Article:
Gambling opponents say moral arguments fall flat

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WASHINGTON -- The moral opposition to gambling might be gasping its last breaths.

As more and more states turn to casinos and gambling to fill shrinking budget coffers, the voices of the religious opposition are struggling to convince people that it is morally wrong.

It's an uphill fight: A recent study by Ellison Research showed that 70 percent of Americans do not consider gambling to be a sin.

"It's not acceptable in today's society to present arguments based solely on religion or morals," said I. Nelson Rose, who teaches gambling law at the Whittier Law School in California.

Thirty years ago, gamblers had to try their luck with scratch-off tickets or at casinos in Atlantic City or Las Vegas. Today, only two states -- Utah and Hawaii -- do not have some form of legalized gambling, according to the American Gaming Association. The other 48 have anteed up for tribal casinos, commercial casinos, racetracks, jai alai or lotteries.

Forty-three states have lotteries, mostly marketed as voluntary taxes for education, and 12 states now have commercial casinos.

Gambling contributes around 5 percent to state budgets -- double what it was five years ago, said the Rev. Richard McGowan, a Boston College professor and author of "The Gambling Debate," published in January.

In some states, it contributes much more, McGowan said -- 11 percent in Louisiana and 18 percent in South Dakota. Experts say the gambling industry is growing and shows no signs of stopping any time soon.

"The church's opposition to gambling has not been widely effective," said the Rev. Tom Grey, spokesman for the National Coalition Against Legalized Gambling, "because (the church is) not relevant in an irreverent age."

Grey, who fought gambling for years from the pulpit as a United Methodist pastor, said the moral argument that gambling is a sin is too easily swept aside as impeding the personal freedom of others.

As a result, Grey's anti-gambling coalition avoids explicit mentions of religion, and presents more economically grounded arguments that center around addiction, bankruptcy and crime, Grey said.

"There's a cost when people lose -- they chase the loss," Grey said. "It's the government's dirty little secret. The house always wins."

Some states, such as Kansas, Maryland, Kentucky and Massachusetts, are in various stages of trying to expand the gambling options they already have.

Massachusetts Gov. Deval Patrick and Kentucky Gov. Steve Beshear, both Democrats, recently proposed bills to open commercial casinos, citing jobs and more money for economic development, education and other state programs as the payoffs.

"Legislators and governors have hard decisions to make," said Frank Fahrenkopf, executive director of the American Gaming Association, which represents commercial casinos. "And gaming is capital-intensive and produces jobs."

In a 2007 Gallup survey, 63 percent of Americans had no moral qualms about gambling. Earlier this year, Gallup found that 65 percent of Americans participated in some form of gambling, 46 percent played the lottery and 24 percent had been to a casino.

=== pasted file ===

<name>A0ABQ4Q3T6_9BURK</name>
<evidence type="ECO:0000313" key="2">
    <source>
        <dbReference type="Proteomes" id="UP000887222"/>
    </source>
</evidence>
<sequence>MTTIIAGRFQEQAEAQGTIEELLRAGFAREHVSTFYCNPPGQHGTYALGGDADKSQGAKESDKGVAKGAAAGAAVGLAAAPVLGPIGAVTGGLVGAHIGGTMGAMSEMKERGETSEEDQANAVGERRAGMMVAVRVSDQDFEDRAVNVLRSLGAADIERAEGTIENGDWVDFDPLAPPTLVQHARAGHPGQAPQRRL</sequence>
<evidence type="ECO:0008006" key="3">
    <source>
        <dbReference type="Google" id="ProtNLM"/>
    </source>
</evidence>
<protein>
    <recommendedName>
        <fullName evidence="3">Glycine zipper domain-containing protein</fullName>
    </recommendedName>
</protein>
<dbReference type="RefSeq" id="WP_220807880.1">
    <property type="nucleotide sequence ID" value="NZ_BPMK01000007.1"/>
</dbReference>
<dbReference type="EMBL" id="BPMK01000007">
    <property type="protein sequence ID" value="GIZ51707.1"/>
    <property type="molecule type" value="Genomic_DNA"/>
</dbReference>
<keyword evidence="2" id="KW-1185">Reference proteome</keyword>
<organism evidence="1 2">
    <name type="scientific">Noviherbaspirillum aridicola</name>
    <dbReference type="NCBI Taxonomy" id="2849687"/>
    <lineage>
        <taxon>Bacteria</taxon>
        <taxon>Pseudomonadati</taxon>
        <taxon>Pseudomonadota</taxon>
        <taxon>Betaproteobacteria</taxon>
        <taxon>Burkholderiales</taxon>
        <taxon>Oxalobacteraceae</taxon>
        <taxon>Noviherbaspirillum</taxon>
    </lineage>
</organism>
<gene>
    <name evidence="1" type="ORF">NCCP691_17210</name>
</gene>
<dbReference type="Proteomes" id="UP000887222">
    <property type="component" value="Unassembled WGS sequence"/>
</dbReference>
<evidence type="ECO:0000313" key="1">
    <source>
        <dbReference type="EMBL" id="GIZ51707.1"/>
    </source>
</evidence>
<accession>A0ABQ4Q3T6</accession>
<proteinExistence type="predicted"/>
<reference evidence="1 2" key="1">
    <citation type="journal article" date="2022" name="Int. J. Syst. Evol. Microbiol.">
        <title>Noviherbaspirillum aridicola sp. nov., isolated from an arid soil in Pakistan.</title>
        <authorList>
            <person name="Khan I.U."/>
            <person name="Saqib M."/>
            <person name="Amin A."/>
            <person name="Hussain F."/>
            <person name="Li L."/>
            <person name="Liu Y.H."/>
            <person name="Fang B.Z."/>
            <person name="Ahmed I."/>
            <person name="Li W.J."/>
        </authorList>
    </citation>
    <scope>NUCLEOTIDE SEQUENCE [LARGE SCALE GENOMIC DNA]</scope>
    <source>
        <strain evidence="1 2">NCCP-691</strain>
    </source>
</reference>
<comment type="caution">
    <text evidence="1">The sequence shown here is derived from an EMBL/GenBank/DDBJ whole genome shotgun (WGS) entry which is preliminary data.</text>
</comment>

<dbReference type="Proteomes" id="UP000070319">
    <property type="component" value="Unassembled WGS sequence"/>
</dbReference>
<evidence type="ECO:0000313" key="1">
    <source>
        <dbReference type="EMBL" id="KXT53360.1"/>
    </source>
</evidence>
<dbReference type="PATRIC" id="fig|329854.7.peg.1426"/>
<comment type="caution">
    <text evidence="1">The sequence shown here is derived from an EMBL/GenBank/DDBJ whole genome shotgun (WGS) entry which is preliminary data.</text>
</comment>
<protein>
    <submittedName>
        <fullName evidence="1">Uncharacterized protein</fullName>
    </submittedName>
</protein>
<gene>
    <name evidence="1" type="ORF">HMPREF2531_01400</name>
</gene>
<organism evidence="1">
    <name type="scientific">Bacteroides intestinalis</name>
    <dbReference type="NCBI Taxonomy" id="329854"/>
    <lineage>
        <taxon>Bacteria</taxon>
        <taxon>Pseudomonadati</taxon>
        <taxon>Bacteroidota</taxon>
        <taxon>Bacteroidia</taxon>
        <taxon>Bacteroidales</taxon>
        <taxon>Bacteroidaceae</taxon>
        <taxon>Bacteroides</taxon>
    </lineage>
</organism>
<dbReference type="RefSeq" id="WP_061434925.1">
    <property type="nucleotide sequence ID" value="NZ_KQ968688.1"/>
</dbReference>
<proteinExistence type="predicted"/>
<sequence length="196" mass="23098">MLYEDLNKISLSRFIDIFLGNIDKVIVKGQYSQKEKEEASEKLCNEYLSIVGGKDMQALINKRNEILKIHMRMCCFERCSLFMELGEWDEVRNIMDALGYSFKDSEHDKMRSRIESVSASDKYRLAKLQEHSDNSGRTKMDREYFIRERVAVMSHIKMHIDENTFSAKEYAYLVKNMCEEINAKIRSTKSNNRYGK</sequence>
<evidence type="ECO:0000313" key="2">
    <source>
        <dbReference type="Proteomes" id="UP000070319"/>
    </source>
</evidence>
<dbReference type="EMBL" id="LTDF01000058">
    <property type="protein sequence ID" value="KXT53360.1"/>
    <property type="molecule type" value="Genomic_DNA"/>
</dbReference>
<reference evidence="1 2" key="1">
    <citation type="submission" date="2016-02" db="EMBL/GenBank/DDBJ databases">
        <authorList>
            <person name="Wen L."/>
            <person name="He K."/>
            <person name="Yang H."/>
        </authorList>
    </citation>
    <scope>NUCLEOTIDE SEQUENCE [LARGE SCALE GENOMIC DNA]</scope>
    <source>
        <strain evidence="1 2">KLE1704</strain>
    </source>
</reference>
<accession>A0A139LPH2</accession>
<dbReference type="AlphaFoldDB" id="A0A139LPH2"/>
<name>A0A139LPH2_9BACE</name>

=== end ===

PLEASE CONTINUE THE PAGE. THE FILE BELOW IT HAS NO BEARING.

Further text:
"Problem gamblers" -- those who become addicted, go broke or turn to criminal activity -- only make up 1 percent of those who gamble, Fahrenkopf said.

Still, Fahrenkopf noted, gambling is not "a panacea," pointing to Detroit as an example of a gambling city that has struggled to turn around. The problem there was a lack of viable businesses around the casinos, he said.

Many states that are expanding gambling are just trying to keep up with their neighbors.

Kansas recently enacted legislation to become the first state to have state-owned casinos. The state Lottery Commission is considering developers to build and operate four state-run casinos -- in part to keep money from flowing to casinos in neighboring Oklahoma and Missouri.

The Kansas casinos are projected to rake in $200 million a year in revenue, said Sally Lunsford, spokeswoman for the Kansas commission. About 2 percent of the take will go to developing programs for problem gambling, she said.

Money, she said, has to come from somewhere. "There's not a whole heck of a lot of people who are raising their hands, saying, `Please, raise my taxes!'" she said.

Still, whether or not her voice is being heard, Barbara Knickelbein is not stopping her fight against gambling, even though her organization, No Casinos Maryland, changed its name from Religious Communities United in Opposition to Casino-Style Gambling, as it was known when it launched in 1995.

A voter referendum that would put 15,000 slot machines at various racetracks and other locations will be on the Maryland ballot in November. The projected $600 million that the slots would produce would be unsteady, and an unfair tax on the poor, Knickelbein said.

The organization focuses its opposition on morality or economics, depending on the audience, she said, but religious groups have a stake in the outcome.

"It's the churches who are going to have to pick up the pieces," she said, "when families are torn apart by gambling."

Gambling opponents say moral arguments fall flat
Religion News Service

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